The 7-time Formula 1 champion Michael Schumacher has been taken to hospital after suffering what appears to be a head injury while skiing in the French resort of Meribel. Mixed reports have the head injury labeled as serious to not serious but French journalist Carole Bouchard from l’Equipe told Sky News:
“It seems whilst skiing off track on his own, Michael Schumacher hit his head on a rock and had to be rescued by emergency services and airlifted to the hospital. It may be that the head trauma is not as bad as first feared, but nothing is coming from the hospital directly.
“All we know for definite is that he has had an accident, he has head trauma and he is in hospital. I am being cautious as we do not know the full details yet as we have not heard from the hospital and it could still be a serious head trauma.”
Schumacher’s personal assistant, Sabine Kehm, told press:
“He fell around 11:00 am and hit a rock with his head,” he added.
“It seems that he has suffered a head trauma, but I would not say how serious it is. He was conscious but very agitated while being taken to hospital.”
The press have reported that Schumacher was with his 14-year-old son when the accident happened and he was wearing a helmet.
According to German media SID, Schumacher is in a coma and in critical condition following the accident and emergency surgery via Jennie Gow:
“Mr. Schumacher was admitted to the University Hospital of Grenoble at 12:40 pm, following a skiing accident occurred in Méribel in the late morning.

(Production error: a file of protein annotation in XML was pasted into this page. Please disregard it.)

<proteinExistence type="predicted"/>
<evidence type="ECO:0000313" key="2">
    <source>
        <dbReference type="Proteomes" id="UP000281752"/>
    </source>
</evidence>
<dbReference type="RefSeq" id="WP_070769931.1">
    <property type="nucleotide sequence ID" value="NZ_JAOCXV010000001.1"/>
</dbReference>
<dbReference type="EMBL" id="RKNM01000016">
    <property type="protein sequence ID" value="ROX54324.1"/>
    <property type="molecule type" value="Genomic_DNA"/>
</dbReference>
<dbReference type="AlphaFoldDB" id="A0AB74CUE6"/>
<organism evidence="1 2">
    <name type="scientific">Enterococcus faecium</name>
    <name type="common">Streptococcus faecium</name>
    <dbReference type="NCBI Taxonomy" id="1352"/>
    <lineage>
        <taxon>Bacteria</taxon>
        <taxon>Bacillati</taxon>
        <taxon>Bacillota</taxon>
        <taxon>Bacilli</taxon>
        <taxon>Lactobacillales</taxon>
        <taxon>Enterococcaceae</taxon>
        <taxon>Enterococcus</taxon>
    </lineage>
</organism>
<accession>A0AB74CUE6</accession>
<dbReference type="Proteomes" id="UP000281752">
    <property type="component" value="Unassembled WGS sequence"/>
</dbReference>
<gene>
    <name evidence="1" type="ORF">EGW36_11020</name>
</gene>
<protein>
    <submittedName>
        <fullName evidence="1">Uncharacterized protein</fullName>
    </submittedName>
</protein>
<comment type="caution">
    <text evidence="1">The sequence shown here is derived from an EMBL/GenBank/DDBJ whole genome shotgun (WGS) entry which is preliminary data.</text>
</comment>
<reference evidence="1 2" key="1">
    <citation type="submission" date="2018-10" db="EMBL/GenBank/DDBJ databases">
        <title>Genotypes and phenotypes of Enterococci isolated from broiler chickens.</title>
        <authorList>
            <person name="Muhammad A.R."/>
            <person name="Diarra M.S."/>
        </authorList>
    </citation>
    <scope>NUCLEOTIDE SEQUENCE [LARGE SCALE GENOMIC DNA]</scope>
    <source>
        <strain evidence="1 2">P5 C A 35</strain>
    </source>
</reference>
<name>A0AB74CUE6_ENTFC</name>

He suffered a severe head injury with coma on arrival, which required neurosurgical intervention immediately.
He remains in a critical situation.”
All of us here at F1B pray for a quick and full recovery for Michael and strength for his family in this difficult time.
Doctors assembled this morning to release a statement and update the world on Michael’s condition:
“On his arrival we examined him clinically and realised he was in a serious conditions, in a coma with in fact cranial pressure,” Professor Stephan Chabardes said.
“The brain scan showed a number of pieces of information: some inter-cranial haematoma, but also some cerebral contusions and edema.
“We operated urgently to try and eliminate the haematoma and after the operation, we saw that we were able to eliminate these haematoma. But also, sadly, the appearance of various bilateral lesions, so he was taken to intensive care to try to help him.”
Doctors say that they are working hour-by-hour to help Michael and that it is too early to talk of future prognosis:
“For the moment, we are not able to express ourselves with regard to Michael Schumacher’s future,” Professor Payen added.
“We’re working all together, day and night, at his bedside. But it’s far too early to be able to say anything as far as prognosis is concerned.
“We’re currently not talking about after-effects; we’re talking about treatment and we’re working hour by hour.”
On a personal note, my father suffered two brain aneurysms as well as a friend of mine. The coma is to stabilize the patient and provide oxygen and stability to recovery so while it sounds serious, and it is, it is induced.
The injury caused bleeding on the brain and this is, as you would imagine, very serious. In the cases I have personally seen, it can have long-term impact on the patient. The surgery could have been to stop the bleeding and sometimes to relieve pressure on the brain due to swelling. It depends on where in the brain the bleeding occurred as to what, if any, impact it will have.
The next few hours will be critical for Michael. As a Schumacher fan from the beginning, this is very difficult news to take and I’ll be praying for him. I’ve experienced this first hand and I wasn’t much older than his son is (who was with him at the time of the accident) when it happened so I know how scary it can be for a son and family to sit at his side and feel helpless during this most difficult time. Spare a moment for thoughts and prayers for the Schumacher family. My daughter shares a birthday, January 3rd, with Michael so let’s hope for a gift of recovery.